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Scientific American Supplement, No. 601, July 9, 1887   By:

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NEW YORK, JULY 9, 1887

Scientific American Supplement. Vol. XXIV, No. 601.

Scientific American established 1845

Scientific American Supplement, $5 a year.

Scientific American and Supplement, $7 a year.


I. ASTRONOMY. A Star Finder. A simple apparatus that can be constructed by any mechanic. 1 illustration.

Photographic Study of Stellar Spectra, Harvard College Observatory. First annual report of the Henry Draper memorial observations. Review of the work by Prof. EDWARD C. PICKERING.

II. BIOLOGY. Sponges. The growth and life history of sponges. Report of a recent lecture at the London Royal Institution by Dr. R. VON LEDENFELD.

III. ELECTRICITY. Phenomena of Alternating Currents. By Prof. ELIHU THOMSON. 16 illustrations.

IV. ENGINEERING. An English Car Coupling. Description of an English automatic coupling. 2 illustrations.

A New Process of Casting Iron and other Metals upon Lace, Embroideries, Fern Leaves, and other Combustible Materials. By A.E. OUTERBRIDGE, JR. A new and eminently practical process of producing ornamental castings. 4 illustrations.

Bricks and Brick Work. By Prof. T. ROGER SMITH, F.R.I.B.A. The history and technical review of this subject. A most remarkable contribution to the engineering of architecture.

Link Belting. By CHARLES A. SCHIEREN. An interesting and practical paper on leather belting made of links. 9 illustrations.

Recent Progress in Gas Engineering. A lecture by Mr. A. MACPHERSON, of Kirkcaldy, reviewing the last improvements in this branch.

V. MISCELLANEOUS. Herbet's Tepid Douche. Apparatus in use for bathing soldiers in the French barracks. 1 illustration.

Kent's Torsion Balance. A new type of balance, involving torsional suspension instead of knife edges. 5 illustrations.

Preservative Liquid. Note on preservation of organic substances.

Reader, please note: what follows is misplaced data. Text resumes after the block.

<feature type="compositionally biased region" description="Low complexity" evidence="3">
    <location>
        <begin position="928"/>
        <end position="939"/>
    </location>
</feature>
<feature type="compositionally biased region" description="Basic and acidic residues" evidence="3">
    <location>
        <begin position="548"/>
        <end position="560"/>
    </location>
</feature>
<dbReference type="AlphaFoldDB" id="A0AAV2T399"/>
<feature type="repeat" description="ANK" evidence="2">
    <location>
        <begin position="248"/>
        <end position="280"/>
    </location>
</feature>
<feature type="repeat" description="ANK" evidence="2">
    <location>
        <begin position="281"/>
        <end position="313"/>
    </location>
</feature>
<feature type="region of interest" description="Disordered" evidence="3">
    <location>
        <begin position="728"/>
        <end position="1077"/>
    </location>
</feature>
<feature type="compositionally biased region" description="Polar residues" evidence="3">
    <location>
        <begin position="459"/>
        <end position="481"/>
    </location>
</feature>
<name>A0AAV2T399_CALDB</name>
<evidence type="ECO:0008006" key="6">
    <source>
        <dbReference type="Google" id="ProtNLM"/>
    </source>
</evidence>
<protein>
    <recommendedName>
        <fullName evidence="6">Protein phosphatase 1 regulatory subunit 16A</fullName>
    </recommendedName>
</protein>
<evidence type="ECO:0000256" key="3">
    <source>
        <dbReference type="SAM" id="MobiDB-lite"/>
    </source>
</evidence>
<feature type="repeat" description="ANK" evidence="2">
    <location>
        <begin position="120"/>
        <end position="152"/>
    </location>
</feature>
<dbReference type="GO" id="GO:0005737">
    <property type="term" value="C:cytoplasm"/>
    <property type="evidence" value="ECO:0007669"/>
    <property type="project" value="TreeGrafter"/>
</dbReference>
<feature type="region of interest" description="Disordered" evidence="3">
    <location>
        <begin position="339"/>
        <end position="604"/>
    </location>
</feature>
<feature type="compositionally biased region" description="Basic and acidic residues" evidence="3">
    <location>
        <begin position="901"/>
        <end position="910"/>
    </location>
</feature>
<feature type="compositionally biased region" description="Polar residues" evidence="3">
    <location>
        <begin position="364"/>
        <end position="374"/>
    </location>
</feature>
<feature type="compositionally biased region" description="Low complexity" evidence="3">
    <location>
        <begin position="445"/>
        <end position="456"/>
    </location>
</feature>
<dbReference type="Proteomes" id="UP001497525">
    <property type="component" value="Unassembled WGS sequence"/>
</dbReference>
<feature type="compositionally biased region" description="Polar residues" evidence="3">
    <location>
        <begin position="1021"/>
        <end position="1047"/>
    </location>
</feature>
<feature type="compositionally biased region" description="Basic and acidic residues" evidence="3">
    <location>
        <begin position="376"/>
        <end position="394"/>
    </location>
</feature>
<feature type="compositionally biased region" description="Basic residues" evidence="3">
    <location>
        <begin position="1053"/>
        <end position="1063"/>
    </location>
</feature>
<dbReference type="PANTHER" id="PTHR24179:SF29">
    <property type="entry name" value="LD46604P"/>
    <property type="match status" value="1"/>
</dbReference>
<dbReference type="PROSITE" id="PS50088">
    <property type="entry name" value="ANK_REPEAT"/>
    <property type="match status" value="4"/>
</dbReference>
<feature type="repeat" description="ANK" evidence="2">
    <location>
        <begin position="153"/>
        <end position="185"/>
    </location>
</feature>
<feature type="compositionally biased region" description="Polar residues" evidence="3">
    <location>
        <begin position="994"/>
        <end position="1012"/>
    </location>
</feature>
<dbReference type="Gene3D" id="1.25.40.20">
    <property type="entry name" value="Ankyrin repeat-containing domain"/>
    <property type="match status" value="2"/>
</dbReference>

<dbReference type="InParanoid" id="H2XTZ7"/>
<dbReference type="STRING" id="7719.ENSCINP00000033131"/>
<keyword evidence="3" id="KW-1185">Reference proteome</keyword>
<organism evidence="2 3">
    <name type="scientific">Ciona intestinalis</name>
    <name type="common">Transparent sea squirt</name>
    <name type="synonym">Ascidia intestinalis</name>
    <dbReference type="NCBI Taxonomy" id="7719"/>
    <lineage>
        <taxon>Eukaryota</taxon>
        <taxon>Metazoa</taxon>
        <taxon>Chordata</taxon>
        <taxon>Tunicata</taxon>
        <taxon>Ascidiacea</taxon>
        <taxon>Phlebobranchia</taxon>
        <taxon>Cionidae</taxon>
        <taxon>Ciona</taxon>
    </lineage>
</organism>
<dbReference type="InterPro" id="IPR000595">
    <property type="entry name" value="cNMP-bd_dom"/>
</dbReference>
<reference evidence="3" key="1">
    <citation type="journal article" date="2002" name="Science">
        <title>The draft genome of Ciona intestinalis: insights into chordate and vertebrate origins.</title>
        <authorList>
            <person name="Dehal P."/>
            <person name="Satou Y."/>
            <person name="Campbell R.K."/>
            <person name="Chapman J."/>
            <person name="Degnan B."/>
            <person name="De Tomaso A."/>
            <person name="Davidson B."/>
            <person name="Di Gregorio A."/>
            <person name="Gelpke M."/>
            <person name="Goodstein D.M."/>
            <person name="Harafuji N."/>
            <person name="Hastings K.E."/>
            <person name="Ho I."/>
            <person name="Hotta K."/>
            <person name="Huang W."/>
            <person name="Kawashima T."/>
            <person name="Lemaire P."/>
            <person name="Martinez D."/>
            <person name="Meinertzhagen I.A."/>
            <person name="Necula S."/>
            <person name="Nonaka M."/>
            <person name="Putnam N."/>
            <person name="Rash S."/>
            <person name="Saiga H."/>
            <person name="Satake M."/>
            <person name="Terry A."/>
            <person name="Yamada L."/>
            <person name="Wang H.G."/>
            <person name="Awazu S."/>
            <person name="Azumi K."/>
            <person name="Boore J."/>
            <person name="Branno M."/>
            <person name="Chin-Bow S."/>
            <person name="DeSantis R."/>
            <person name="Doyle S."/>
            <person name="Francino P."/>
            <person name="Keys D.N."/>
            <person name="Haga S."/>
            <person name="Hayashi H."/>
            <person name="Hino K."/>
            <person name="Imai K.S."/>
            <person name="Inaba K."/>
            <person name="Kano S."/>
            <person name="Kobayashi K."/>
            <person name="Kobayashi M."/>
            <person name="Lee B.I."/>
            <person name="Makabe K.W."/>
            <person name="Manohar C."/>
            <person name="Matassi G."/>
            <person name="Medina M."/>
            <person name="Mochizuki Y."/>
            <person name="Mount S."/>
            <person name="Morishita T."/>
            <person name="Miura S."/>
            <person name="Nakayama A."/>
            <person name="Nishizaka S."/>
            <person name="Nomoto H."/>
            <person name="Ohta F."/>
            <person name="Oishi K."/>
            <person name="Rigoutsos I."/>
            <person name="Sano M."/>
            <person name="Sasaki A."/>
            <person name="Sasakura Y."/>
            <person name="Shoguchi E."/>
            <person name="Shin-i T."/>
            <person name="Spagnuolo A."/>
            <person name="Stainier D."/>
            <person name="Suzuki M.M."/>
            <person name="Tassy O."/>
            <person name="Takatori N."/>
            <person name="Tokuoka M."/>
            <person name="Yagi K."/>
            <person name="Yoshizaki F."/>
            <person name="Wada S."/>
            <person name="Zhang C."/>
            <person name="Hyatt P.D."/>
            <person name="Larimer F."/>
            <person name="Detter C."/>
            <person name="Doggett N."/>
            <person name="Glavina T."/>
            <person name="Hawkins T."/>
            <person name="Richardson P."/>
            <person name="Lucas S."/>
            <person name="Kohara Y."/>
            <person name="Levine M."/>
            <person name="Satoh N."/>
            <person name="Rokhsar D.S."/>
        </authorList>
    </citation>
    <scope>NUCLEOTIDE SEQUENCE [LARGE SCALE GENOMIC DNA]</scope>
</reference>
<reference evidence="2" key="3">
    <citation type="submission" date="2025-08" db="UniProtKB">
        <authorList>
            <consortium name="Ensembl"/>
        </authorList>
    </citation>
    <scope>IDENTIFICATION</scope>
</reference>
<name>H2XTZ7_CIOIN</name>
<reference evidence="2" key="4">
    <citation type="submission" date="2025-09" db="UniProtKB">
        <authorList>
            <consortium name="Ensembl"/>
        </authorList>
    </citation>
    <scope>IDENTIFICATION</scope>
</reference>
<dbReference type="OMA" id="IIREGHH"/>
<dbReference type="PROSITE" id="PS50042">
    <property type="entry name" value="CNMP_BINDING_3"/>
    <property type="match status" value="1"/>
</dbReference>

The Falls of Gairsoppa. The great Indian falls, higher than Niagara. 2 illustrations.

The New British Coinage and Jubilee Medal. Illustrations and descriptions of the new pieces. 8 illustrations.

The Winner of the Derby. Portrait and description of Merry Hampton.

VI. NAVAL ENGINEERING. The Falke Type Torpedo Boat. The fastest type of British torpedo boat, constructed by Messrs. Yarrow & Co. 1 illustration.

The German Navy. The New Gunboat Eber. A description of a late accession to the German navy. 1 illustration.

VII. ORDNANCE AND GUNNERY. Magazine Rifles. Continuation of this important article, including the Chaffee Reece, Kropatschek, and other magazine guns. 3 illustrations.

New British Torpedo Experiments. Experiments with torpedoes against a ship. The efficiency or torpedo nets. The effects of Whitehead torpedoes.


Among the different classes of vessels designed for special services, constructed by Messrs. Yarrow & Co., at Poplar, for the British government, is one which is stated to be the fastest torpedo boat in her majesty's navy. This boat has been put through its official trials; with a load of 15 tons, running continuously for two hours without stopping, a speed of 23 knots, which is equal to 26½ statute miles, an hour was obtained. The boat is 135 ft. long by 14 ft. beam. Its design is known as the Falke type, being in many respects similar, but very superior, to a torpedo boat of that name which was built two years ago by the same firm for the Austrian government. The form of the hull is of such a character as to give exceptional steering capabilities; at the time of trial it was found to be able to steer round in a circle of a diameter of 100 yards, averaging 62 seconds. The forward part of the boat is completely covered over by a large turtle back, which is the customary form of the boats built by Messrs... Continue reading book >>

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